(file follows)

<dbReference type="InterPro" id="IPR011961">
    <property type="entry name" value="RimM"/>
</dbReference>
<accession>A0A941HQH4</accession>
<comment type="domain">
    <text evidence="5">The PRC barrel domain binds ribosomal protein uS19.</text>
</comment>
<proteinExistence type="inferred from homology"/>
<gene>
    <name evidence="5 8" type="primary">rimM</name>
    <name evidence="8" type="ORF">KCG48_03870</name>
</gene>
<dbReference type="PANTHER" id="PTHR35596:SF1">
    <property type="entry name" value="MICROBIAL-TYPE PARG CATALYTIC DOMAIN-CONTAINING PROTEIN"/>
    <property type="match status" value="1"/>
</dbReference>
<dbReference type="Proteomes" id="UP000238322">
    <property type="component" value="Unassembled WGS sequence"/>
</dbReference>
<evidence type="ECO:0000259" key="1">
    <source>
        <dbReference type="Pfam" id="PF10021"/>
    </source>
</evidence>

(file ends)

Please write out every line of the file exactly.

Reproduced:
<dbReference type="InterPro" id="IPR011961">
    <property type="entry name" value="RimM"/>
</dbReference>
<accession>A0A941HQH4</accession>
<comment type="domain">
    <text evidence="5">The PRC barrel domain binds ribosomal protein uS19.</text>
</comment>
<proteinExistence type="inferred from homology"/>
<gene>
    <name evidence="5 8" type="primary">rimM</name>
    <name evidence="8" type="ORF">KCG48_03870</name>
</gene>
<dbReference type="PANTHER" id="PTHR35596:SF1">
    <property type="entry name" value="MICROBIAL-TYPE PARG CATALYTIC DOMAIN-CONTAINING PROTEIN"/>
    <property type="match status" value="1"/>
</dbReference>
<dbReference type="Proteomes" id="UP000238322">
    <property type="component" value="Unassembled WGS sequence"/>
</dbReference>
<evidence type="ECO:0000259" key="1">
    <source>
        <dbReference type="Pfam" id="PF10021"/>
    </source>
</evidence>